In article <487gr1$bk1 at mserv1.dl.ac.uk>, "Matthias Vogel"
<Matthias.Vogel at klinik.uni-regensburg.de> wrote:
> > Subject: Virus on Internet (fwd)
Of course there is one respect in which the "Good Times" message is a
virus - although not the sort of computer virus we generally imagine; it
only damages our self-esteem or credibility, or wastes some small amount
of time and effort. It certainly seems to show close parallels with
disease transmission. Consider, this "Good Times" message propagates
around the net and replicates when it finds a susceptible host; sometimes
the new host only passes it on to a few close friends and relations but
every so often a host propagates it widely (eg posts the message to a
newsgroup or listserv) and this initiates new foci of infection. Most of
us are immune or become so after the first infection, but even so the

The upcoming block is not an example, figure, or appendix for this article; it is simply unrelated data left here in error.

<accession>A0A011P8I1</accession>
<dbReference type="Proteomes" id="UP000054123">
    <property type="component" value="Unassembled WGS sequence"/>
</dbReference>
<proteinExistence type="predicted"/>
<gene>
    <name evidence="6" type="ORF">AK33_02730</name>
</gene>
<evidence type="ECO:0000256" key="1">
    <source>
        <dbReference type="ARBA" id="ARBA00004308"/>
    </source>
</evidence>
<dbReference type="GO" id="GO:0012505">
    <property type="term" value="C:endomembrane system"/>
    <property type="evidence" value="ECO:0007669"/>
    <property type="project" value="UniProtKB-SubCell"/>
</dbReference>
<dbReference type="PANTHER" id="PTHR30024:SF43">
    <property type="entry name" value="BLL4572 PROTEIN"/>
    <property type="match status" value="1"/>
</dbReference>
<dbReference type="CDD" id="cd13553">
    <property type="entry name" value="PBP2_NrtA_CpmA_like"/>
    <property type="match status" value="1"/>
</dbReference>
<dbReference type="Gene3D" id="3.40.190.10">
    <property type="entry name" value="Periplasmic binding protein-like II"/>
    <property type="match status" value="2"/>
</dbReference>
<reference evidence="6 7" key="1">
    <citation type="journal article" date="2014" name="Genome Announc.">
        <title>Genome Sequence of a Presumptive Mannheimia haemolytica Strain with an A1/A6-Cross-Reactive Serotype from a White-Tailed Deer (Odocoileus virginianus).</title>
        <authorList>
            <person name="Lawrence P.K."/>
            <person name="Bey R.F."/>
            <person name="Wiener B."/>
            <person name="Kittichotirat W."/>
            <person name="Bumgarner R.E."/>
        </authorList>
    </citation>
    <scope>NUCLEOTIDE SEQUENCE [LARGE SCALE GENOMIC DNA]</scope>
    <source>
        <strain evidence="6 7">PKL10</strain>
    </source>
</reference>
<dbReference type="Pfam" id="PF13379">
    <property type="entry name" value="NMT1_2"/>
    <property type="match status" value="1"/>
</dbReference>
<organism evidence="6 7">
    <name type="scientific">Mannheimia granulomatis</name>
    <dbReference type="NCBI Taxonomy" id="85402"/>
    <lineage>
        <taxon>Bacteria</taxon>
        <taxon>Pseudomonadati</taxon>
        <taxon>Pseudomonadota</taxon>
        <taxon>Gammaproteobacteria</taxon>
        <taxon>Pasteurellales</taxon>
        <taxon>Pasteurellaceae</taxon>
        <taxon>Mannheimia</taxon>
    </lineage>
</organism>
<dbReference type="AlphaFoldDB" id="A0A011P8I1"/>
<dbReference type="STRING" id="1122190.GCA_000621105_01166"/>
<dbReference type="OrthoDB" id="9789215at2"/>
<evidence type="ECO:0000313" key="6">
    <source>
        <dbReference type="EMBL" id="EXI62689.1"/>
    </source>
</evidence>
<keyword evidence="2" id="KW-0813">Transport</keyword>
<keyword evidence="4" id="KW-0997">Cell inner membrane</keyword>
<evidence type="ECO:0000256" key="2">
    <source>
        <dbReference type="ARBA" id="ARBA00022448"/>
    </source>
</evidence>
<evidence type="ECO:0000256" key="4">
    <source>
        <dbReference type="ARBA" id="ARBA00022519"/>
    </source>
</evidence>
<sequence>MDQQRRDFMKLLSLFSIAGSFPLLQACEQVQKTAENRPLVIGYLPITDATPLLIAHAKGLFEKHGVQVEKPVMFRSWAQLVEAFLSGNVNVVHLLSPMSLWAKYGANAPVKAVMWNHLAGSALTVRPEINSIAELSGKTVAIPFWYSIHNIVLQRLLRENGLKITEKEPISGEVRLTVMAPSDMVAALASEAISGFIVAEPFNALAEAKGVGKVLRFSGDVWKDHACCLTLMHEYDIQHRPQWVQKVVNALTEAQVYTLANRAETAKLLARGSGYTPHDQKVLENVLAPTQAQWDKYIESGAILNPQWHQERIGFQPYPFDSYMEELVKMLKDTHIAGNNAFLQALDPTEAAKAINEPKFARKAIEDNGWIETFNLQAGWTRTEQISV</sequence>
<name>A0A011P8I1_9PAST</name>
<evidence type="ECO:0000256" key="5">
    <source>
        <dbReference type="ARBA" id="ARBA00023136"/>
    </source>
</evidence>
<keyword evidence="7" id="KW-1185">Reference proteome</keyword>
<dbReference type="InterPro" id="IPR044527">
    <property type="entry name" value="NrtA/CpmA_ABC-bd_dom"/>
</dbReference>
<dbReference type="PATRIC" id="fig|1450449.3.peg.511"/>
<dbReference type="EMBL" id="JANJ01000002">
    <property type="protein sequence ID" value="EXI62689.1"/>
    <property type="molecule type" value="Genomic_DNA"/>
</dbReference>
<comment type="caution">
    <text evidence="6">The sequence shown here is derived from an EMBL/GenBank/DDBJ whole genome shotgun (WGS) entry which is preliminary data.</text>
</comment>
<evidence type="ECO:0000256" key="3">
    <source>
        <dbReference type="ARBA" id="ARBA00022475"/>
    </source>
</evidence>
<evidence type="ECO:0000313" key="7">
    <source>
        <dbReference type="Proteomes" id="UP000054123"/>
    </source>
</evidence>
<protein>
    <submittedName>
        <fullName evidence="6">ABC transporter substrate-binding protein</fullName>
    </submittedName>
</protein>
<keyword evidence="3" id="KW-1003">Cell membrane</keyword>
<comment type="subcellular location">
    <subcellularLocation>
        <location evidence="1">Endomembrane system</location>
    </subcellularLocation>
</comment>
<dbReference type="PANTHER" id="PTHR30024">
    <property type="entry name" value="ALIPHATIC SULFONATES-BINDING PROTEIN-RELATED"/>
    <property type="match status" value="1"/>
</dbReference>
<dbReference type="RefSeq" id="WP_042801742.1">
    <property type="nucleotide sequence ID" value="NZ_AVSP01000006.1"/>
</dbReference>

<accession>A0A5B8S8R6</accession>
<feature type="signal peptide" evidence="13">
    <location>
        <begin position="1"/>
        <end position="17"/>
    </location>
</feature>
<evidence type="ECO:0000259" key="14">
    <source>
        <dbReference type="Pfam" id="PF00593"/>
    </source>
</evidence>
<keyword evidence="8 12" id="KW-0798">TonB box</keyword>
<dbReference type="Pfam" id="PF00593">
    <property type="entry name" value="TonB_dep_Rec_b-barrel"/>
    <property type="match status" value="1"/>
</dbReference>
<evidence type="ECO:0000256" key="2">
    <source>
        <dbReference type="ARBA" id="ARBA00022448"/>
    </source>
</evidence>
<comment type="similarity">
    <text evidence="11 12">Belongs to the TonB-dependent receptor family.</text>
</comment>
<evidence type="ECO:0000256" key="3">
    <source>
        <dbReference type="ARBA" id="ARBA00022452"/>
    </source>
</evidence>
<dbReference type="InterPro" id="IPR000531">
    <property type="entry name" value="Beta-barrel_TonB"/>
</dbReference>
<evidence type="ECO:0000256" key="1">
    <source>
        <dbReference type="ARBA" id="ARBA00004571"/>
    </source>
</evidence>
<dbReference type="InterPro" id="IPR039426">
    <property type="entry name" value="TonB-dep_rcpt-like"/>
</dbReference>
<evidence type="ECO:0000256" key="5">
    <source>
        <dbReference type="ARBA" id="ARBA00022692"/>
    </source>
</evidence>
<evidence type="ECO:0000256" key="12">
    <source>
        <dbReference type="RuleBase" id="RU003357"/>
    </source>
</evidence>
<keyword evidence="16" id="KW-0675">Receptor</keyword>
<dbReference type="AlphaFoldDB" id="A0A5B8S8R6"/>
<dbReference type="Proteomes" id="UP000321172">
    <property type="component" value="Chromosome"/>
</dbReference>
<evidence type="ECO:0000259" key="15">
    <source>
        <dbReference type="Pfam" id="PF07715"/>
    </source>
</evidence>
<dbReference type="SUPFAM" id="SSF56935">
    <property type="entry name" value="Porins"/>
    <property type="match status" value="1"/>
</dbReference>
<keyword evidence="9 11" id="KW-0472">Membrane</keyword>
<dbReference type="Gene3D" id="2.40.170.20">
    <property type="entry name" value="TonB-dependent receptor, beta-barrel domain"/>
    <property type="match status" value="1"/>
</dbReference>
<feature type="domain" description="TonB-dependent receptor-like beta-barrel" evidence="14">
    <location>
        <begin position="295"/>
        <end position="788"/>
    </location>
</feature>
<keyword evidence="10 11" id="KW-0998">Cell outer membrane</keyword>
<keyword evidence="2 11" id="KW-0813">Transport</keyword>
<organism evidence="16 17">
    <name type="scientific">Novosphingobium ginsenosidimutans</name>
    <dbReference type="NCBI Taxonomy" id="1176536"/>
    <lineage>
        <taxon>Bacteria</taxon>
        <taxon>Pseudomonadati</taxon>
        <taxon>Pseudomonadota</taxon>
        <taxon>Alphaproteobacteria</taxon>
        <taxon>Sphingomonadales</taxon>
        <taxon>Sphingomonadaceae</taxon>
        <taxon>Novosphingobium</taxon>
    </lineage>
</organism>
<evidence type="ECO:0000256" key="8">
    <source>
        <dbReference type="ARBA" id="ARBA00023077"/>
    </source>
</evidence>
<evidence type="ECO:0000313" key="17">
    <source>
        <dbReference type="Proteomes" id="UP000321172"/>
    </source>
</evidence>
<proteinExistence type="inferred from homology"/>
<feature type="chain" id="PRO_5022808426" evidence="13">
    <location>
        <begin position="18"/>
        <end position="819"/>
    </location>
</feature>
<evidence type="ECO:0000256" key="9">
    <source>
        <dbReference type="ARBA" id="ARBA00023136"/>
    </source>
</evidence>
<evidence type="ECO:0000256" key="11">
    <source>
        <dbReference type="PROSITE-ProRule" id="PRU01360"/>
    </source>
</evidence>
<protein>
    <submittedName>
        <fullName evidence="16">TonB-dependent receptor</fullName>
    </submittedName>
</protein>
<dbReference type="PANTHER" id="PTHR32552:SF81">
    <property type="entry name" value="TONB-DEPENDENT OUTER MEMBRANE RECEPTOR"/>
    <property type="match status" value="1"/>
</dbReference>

message continues to survive, perhaps because the low level transmission
routes are refractory to the net's immune mechanisms (faq's, posted
replies and flames). In that sense, therefore, "Good Times" is an
"information" virus. There are other such "viruses" around - the Craig
Shergold Postcard message springs to mind.
The depressing thought is that as more and more people get access to
the Internet this sort of viral infection is likely to increase.
Interesting phenomenon, though - any sociologists, psychologists or
epidemiologists care to comment?
Paul J Travers phone : +44-(0)171-631-6862 (office)
ICRF Structural Biology Unit " " " 6868 (lab)
Birkbeck College fax : +44-(0)71-631-6803
London WC1E 7HX email : travers at europa.lif.icnet.uk
England or : paul at histo.cryst.bbk.ac.uk